Christopher Nolan’s new film (Memento – 92%, Interstellar – 71%, The Origin – 86%) has not only conquered the public and critics, but also filmmakers of the stature of Paul Thomas Anderson and Denis Villeneuve, and the latter has even rated Oppenheimer – 95% as a masterpiece, which I did not expect to become a huge box office success.
Currently the film has grossed US$912 million worldwide, an impressive figure for a production of its type, and that is what has surprised Villeneuve, who said that from the first time he saw the film he knew that it was about something great, but the three-hour duration and the fact that the plot revolves around the life of a physicist made him doubt that it could succeed among the public. In interview with Associated PressVilleneuve declared (via IndieWire):
Where it is now has blown my projection to pieces. It’s a three-hour movie about people talking about nuclear physics.
Emma Thomasproducer of Oppenheimer and wife of Nolan, declared to the same medium that the box office success has also far exceeded her expectations:
When you make a film, you hope to connect with the audience in one way or another. But, particularly with a three-hour film that has serious subject matter and is challenging in many ways, this kind of success is beyond our wildest dreams.
In IMAX screenings alone, Oppenheimer has grossed US$179 million, and Villeneuve believes that in the future we will see more attention in this type of format:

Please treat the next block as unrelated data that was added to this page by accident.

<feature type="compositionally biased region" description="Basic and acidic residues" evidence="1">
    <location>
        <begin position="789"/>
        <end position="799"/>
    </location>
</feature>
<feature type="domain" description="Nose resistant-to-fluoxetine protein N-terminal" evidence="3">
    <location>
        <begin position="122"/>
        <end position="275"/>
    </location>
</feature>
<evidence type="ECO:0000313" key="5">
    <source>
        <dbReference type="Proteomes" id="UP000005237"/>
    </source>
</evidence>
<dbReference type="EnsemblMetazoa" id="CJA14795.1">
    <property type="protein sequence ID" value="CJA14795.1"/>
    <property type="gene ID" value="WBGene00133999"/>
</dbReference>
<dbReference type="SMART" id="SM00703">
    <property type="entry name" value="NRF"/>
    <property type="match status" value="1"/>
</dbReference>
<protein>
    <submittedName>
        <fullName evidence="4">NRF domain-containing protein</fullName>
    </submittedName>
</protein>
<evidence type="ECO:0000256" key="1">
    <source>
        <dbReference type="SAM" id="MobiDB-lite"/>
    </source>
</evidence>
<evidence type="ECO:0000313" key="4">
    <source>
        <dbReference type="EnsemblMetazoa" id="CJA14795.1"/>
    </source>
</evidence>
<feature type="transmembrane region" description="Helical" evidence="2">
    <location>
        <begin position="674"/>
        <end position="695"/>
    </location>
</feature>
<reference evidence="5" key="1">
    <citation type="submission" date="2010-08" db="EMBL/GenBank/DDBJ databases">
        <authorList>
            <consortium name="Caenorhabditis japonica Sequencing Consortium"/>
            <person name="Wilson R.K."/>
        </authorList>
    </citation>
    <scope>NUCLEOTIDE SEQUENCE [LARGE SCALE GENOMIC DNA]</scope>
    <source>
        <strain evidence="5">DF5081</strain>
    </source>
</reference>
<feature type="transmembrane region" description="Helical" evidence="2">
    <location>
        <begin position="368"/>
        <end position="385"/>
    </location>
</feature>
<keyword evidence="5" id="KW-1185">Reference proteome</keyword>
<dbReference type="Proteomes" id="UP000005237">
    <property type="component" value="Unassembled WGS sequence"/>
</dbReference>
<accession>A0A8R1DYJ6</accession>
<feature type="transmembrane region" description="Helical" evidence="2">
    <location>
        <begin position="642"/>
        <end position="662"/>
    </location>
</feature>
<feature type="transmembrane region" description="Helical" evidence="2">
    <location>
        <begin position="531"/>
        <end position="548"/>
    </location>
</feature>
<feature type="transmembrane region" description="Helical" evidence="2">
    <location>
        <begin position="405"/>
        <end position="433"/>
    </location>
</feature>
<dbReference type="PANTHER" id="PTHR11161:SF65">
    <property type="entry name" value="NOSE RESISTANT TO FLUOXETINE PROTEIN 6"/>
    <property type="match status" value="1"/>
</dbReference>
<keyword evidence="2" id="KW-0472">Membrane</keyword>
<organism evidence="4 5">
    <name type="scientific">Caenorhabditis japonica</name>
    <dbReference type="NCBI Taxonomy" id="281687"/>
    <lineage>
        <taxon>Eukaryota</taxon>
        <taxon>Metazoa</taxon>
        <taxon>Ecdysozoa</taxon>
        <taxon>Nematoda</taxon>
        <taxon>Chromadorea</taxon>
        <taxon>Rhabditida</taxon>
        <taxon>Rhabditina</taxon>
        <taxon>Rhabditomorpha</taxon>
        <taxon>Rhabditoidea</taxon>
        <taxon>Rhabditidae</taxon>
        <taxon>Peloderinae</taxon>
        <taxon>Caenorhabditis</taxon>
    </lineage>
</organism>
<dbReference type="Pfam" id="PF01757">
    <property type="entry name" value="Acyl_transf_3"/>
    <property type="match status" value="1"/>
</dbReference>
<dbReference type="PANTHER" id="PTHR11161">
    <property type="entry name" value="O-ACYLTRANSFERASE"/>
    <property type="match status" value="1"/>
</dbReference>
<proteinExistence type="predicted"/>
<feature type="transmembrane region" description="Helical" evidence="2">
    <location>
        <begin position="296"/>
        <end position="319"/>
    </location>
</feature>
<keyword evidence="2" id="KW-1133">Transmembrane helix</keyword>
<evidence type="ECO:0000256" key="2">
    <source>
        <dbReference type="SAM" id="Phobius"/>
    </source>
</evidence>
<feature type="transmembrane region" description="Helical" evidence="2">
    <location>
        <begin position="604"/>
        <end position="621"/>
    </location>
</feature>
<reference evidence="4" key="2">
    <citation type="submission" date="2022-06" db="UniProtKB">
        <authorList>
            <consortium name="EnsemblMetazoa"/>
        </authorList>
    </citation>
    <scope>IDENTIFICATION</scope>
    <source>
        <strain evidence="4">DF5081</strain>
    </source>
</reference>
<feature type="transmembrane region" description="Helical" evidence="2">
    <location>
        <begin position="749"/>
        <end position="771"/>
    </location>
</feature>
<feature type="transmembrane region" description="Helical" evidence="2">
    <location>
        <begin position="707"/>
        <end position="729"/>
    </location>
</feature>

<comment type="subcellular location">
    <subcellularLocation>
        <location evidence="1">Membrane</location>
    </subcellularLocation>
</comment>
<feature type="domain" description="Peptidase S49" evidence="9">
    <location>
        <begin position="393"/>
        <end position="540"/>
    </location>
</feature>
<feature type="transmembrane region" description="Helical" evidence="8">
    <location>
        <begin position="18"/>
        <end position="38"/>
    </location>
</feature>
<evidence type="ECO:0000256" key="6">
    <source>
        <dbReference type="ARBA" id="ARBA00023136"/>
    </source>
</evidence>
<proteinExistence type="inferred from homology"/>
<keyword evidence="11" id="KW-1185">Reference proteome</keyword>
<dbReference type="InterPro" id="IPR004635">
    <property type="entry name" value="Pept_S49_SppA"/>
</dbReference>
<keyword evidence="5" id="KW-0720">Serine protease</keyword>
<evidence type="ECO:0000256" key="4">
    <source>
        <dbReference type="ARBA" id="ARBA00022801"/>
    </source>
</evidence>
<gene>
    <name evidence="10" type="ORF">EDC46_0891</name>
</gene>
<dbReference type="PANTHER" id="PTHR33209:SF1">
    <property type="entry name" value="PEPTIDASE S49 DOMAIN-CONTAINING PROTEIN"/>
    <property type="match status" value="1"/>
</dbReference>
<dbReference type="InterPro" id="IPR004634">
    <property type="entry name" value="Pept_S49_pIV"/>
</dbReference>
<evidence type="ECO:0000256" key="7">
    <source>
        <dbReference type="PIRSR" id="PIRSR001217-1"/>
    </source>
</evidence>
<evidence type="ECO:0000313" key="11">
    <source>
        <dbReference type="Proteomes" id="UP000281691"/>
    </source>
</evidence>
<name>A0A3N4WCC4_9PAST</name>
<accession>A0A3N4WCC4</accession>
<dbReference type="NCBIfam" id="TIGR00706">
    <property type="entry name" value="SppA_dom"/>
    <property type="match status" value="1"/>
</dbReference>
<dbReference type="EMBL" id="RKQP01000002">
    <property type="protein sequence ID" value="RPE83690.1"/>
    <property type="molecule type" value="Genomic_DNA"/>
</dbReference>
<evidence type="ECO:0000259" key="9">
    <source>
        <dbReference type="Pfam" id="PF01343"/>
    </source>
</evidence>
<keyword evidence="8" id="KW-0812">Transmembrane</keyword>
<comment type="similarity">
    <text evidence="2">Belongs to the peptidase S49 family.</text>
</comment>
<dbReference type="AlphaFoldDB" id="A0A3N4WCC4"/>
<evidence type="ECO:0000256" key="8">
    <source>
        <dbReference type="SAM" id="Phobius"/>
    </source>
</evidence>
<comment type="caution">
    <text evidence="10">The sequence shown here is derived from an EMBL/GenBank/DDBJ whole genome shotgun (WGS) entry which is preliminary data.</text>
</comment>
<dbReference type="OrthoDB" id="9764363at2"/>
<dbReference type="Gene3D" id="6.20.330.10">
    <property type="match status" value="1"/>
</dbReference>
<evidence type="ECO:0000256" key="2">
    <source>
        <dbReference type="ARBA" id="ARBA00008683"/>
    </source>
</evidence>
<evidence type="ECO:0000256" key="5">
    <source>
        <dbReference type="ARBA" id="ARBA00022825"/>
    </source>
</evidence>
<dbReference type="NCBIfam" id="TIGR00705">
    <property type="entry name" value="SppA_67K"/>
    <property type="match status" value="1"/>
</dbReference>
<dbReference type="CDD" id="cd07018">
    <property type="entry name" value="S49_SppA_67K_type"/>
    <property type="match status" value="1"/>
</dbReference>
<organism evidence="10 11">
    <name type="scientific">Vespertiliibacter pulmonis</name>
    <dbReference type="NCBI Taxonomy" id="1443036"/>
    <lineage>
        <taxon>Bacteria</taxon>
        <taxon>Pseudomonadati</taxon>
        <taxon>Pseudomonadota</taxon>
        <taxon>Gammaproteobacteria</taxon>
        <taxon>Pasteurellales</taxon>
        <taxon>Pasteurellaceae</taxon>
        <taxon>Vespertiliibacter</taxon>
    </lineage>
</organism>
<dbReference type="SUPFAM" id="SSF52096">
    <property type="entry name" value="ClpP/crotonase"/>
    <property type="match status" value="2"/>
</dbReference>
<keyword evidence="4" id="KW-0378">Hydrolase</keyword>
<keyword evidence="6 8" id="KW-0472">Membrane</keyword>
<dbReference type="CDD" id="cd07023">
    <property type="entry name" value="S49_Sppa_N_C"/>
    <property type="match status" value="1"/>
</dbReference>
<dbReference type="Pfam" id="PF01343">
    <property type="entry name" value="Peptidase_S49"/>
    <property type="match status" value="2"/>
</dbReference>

The future of cinema is IMAX and large formats. The public wants to see something that they can’t have at home, that they can’t have on streaming. They want to experience an event. There is this idea that, in some people’s minds, movies became ‘content’ rather than an art form. I hate that word, ‘content’. That films like Oppenheimer are released on the big screen and become an event highlights the idea that it is a tremendous art form that should be experienced in theaters.
Paul Thomas Anderson also spoke with AP and highlights the positive impact the film has had on the revitalization of 70mm film formats. According to him, the box office figures are proof of this. Anderson emphasizes that when a director of Chris Nolan’s stature guides you, it’s best to pay attention, and audiences have benefited from doing so.
Furthermore, he thinks that seeing Oppenheimer on a big screen is incomparably better than any other medium and that people no longer have to wonder why they should go to the cinema instead of staying at home watching television, suggesting that these types of cinema experiences could be a way to “heal” our relationship with big screen entertainment.
Throughout the film, the protagonist faces ethical and moral dilemmas, especially after the atomic bombs are dropped on Hiroshima and Nagasaki. He is shown in conflict with other characters, such as General Leslie Groves and Lewis Strauss of the Atomic Energy Commission, as he navigates the political complexities of the postwar and Cold War. Finally, his stance against nuclear weapons puts him at odds with the United States administration and destroys his public career.
The film addresses profound questions about the responsibility and ethical consequences of scientific power, culminating in a conversation between Oppenheimer and Einstein about the apocalyptic potential of nuclear weapons. Awarded years later with the Enrico Fermi Prize, Oppenheimer questions whether his work has started a “chain reaction” that could lead to the destruction of humanity.
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